Friday, 4 September 2015

Purple and blue at Yoesden Bank

It was cold, windy and overcast this morning so I set out for Yoesden Bank with little hope of seeing many butterflies. It was still a good chance to check if the devil's bit scabious was flowering in the hole in the woods though and I always enjoy a walk across the reserve.

As if by magic, the clouds cleared and the sun came out just as I stepped onto the bank.

Lots of meadow browns were fluttering around as I headed across the top of the bank towards the far side of the reserve. I spotted a large white feeding on some knapweed and a speckled wood was sat on the path ahead of me. Then I saw the first flash of blue and watched as a stunning male Adonis blue landed nearby and struck a pose so I could admire it. They really are the most amazing blue and such a joy to see.

Sometimes they can be a bit tricky to tell apart from a common blue but they are a brighter sky blue and the white borders to their wings are cut through with black lines.
The black lines in the white border around the wings is not so clear in this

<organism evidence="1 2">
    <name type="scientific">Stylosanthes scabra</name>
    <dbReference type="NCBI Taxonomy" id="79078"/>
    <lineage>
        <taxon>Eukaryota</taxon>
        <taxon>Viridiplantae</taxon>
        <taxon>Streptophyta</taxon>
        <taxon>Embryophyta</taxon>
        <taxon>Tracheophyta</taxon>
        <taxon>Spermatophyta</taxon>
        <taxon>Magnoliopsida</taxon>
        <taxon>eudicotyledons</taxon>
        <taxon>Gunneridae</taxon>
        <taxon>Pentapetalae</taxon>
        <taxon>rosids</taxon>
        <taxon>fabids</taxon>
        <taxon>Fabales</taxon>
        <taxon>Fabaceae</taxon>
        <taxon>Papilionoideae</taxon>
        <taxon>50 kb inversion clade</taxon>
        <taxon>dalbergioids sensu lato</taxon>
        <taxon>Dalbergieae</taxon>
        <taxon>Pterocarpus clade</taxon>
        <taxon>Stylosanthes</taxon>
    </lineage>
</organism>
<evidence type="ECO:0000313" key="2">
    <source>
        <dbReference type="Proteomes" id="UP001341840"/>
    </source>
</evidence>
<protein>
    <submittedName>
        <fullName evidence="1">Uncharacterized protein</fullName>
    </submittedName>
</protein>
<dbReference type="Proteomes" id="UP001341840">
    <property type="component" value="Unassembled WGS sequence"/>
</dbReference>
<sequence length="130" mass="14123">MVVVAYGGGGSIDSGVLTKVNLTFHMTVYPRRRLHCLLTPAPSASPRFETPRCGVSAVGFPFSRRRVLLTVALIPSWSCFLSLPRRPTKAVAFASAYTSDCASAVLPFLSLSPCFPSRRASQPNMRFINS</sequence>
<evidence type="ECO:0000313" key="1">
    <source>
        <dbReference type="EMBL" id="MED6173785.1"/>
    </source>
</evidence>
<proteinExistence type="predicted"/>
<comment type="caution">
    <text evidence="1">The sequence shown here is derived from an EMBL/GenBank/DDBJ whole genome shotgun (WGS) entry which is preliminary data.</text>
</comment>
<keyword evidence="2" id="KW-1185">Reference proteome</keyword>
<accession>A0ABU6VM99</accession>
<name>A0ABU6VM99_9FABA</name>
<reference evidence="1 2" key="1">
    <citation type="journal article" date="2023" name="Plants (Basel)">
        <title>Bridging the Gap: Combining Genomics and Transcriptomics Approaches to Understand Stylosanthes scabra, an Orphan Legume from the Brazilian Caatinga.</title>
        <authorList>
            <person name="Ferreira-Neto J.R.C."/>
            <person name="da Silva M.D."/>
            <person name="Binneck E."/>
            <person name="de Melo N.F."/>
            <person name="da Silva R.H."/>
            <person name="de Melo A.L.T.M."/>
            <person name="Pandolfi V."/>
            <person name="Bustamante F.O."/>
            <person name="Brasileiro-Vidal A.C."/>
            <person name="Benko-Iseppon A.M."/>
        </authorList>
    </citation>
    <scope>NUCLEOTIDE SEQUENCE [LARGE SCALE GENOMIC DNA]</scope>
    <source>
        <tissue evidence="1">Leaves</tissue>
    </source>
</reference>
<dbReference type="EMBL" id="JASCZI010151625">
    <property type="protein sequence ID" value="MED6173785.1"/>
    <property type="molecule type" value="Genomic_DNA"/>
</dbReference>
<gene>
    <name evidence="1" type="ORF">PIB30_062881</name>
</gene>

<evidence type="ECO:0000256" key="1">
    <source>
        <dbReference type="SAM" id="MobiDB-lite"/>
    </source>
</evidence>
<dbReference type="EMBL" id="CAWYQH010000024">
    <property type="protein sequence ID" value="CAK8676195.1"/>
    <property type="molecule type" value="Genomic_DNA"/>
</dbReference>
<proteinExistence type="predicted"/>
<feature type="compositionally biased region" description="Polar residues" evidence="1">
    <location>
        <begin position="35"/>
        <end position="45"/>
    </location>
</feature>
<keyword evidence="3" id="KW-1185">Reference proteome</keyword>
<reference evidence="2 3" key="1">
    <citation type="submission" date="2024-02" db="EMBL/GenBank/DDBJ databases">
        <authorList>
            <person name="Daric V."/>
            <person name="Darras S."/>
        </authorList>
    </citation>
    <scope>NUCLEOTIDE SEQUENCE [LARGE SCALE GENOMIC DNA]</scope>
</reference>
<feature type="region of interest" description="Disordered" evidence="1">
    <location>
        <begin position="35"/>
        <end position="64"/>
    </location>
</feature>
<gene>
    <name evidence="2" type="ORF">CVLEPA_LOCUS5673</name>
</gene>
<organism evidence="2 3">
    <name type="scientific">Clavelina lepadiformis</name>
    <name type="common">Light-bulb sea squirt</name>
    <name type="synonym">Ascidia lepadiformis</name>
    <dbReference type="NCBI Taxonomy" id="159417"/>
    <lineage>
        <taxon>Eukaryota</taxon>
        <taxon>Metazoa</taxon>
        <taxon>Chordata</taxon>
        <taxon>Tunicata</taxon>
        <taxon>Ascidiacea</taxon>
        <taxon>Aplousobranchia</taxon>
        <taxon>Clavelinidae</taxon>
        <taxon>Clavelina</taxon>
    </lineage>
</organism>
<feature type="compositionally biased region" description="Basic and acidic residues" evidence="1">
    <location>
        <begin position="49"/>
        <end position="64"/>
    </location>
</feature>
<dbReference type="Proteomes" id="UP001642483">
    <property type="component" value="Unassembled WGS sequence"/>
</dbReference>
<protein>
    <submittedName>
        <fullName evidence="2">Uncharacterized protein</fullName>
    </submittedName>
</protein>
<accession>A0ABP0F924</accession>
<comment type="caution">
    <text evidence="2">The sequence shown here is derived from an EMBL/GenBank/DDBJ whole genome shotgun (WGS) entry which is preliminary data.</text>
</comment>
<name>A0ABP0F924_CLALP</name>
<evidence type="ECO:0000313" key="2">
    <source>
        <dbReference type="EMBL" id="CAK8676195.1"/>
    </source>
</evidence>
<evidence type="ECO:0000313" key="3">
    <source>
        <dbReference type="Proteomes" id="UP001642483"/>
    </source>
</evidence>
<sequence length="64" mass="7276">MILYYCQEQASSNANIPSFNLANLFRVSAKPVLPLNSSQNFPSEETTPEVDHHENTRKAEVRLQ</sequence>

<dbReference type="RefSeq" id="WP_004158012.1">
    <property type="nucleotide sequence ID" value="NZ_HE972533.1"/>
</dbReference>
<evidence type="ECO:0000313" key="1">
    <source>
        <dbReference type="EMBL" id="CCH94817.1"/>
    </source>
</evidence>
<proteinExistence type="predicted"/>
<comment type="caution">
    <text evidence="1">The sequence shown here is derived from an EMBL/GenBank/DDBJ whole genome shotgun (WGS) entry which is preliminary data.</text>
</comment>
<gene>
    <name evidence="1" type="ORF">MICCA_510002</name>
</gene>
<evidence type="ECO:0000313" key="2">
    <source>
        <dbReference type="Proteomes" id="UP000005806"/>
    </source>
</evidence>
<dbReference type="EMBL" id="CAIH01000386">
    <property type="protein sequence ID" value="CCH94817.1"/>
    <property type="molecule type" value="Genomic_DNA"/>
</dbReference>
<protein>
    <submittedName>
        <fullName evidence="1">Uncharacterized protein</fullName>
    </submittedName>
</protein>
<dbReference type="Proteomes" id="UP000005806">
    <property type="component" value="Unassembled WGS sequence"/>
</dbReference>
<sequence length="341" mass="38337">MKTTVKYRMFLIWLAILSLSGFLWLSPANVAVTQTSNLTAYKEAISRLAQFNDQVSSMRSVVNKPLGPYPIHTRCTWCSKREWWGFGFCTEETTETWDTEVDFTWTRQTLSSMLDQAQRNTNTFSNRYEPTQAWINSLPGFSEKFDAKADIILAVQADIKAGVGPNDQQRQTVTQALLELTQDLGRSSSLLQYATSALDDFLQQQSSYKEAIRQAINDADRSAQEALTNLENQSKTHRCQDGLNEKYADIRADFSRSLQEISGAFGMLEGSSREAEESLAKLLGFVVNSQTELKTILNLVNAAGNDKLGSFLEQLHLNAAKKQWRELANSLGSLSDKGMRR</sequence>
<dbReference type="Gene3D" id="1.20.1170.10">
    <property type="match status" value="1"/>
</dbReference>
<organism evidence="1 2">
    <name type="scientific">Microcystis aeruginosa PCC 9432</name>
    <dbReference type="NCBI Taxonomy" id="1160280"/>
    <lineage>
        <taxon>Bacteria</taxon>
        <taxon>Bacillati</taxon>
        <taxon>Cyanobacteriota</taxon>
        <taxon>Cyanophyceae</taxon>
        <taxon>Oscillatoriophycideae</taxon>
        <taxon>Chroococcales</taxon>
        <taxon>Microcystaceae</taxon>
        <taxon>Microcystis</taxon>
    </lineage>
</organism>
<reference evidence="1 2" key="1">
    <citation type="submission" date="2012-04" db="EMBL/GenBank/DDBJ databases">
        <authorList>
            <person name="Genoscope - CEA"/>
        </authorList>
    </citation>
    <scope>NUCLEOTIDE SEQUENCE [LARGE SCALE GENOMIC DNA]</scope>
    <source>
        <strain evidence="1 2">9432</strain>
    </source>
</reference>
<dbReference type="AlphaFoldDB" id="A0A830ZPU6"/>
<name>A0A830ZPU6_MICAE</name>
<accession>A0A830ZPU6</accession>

photo, but I'm fairly sure this is also an Adonis blue
I walked further along the bank and saw plenty of Adonis blues and Chalkhill blues flying around.
Chalkhill blue
The Chiltern Gentian was flowering all along the bank and looked so pretty with its purple star shaped flowers with white fringed centres.
Chiltern Gentian

There was a lot of it flowering on the bank
I reached the hole in the woods and was met with a beautiful sea of purple devil's bit scabious. Much of it is now in flower, but I still think it will be another week before it reaches its absolute peak.

The bees were loving it and were all over the flowers, but I don't remember seeing any butterflies feeding on it.

As I was leaving the hole in the woods I spotted a little crab spider hiding on some field scabious. They have the ability to change their body colour from white to yellow to camouflage themselves on the flowers they're sitting on. They sit there and wait to ambush any insects that land on their flower.

On my way back across the bank the skies looked very threatening and the butterflies hunkered down for a storm, sitting down low in the grass or hanging on tight to flower heads.

Some of the chalkhill blues seemed to think I'd make a good windbreak and were happy to sit on my hand for a while.
Male chalkhill blue

female chalkhillblue

Female chalkhill and Adonis blues are very similar, but I think this is a
chalkhill blue
Buzzards flew overhead and a family of long-tailed tits sat in a bush by the entrance to the bank, twittering and hopping around. I'd like to think they were there to say goodbye as I walked off the bank. Another great morning in our beautiful secret garden!

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